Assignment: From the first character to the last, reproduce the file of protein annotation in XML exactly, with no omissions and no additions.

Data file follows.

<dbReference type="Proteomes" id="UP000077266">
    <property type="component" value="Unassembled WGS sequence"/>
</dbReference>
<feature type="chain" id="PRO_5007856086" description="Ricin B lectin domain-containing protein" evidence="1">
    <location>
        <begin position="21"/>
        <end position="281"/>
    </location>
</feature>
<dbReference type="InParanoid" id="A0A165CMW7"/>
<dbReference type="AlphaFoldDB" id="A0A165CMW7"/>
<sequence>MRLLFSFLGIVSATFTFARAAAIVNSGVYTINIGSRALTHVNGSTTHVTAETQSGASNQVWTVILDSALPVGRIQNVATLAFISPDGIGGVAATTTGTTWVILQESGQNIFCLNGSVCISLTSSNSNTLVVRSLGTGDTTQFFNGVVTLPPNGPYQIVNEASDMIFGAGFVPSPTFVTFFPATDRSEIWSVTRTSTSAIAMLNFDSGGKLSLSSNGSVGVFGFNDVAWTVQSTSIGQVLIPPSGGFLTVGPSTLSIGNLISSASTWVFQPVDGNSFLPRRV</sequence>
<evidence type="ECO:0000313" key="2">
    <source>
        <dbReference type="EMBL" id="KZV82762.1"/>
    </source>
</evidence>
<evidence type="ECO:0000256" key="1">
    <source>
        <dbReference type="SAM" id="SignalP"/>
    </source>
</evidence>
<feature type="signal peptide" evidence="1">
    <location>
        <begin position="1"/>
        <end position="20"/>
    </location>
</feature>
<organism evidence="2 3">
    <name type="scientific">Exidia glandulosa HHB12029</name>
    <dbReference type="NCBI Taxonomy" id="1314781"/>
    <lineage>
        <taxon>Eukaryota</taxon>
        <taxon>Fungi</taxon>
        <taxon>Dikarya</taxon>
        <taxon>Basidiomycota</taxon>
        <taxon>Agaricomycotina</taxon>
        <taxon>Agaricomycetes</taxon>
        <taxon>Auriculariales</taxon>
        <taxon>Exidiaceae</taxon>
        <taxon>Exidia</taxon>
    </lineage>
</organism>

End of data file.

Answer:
<dbReference type="Proteomes" id="UP000077266">
    <property type="component" value="Unassembled WGS sequence"/>
</dbReference>
<feature type="chain" id="PRO_5007856086" description="Ricin B lectin domain-containing protein" evidence="1">
    <location>
        <begin position="21"/>
        <end position="281"/>
    </location>
</feature>
<dbReference type="InParanoid" id="A0A165CMW7"/>
<dbReference type="AlphaFoldDB" id="A0A165CMW7"/>
<sequence>MRLLFSFLGIVSATFTFARAAAIVNSGVYTINIGSRALTHVNGSTTHVTAETQSGASNQVWTVILDSALPVGRIQNVATLAFISPDGIGGVAATTTGTTWVILQESGQNIFCLNGSVCISLTSSNSNTLVVRSLGTGDTTQFFNGVVTLPPNGPYQIVNEASDMIFGAGFVPSPTFVTFFPATDRSEIWSVTRTSTSAIAMLNFDSGGKLSLSSNGSVGVFGFNDVAWTVQSTSIGQVLIPPSGGFLTVGPSTLSIGNLISSASTWVFQPVDGNSFLPRRV</sequence>
<evidence type="ECO:0000313" key="2">
    <source>
        <dbReference type="EMBL" id="KZV82762.1"/>
    </source>
</evidence>
<evidence type="ECO:0000256" key="1">
    <source>
        <dbReference type="SAM" id="SignalP"/>
    </source>
</evidence>
<feature type="signal peptide" evidence="1">
    <location>
        <begin position="1"/>
        <end position="20"/>
    </location>
</feature>
<organism evidence="2 3">
    <name type="scientific">Exidia glandulosa HHB12029</name>
    <dbReference type="NCBI Taxonomy" id="1314781"/>
    <lineage>
        <taxon>Eukaryota</taxon>
        <taxon>Fungi</taxon>
        <taxon>Dikarya</taxon>
        <taxon>Basidiomycota</taxon>
        <taxon>Agaricomycotina</taxon>
        <taxon>Agaricomycetes</taxon>
        <taxon>Auriculariales</taxon>
        <taxon>Exidiaceae</taxon>
        <taxon>Exidia</taxon>
    </lineage>
</organism>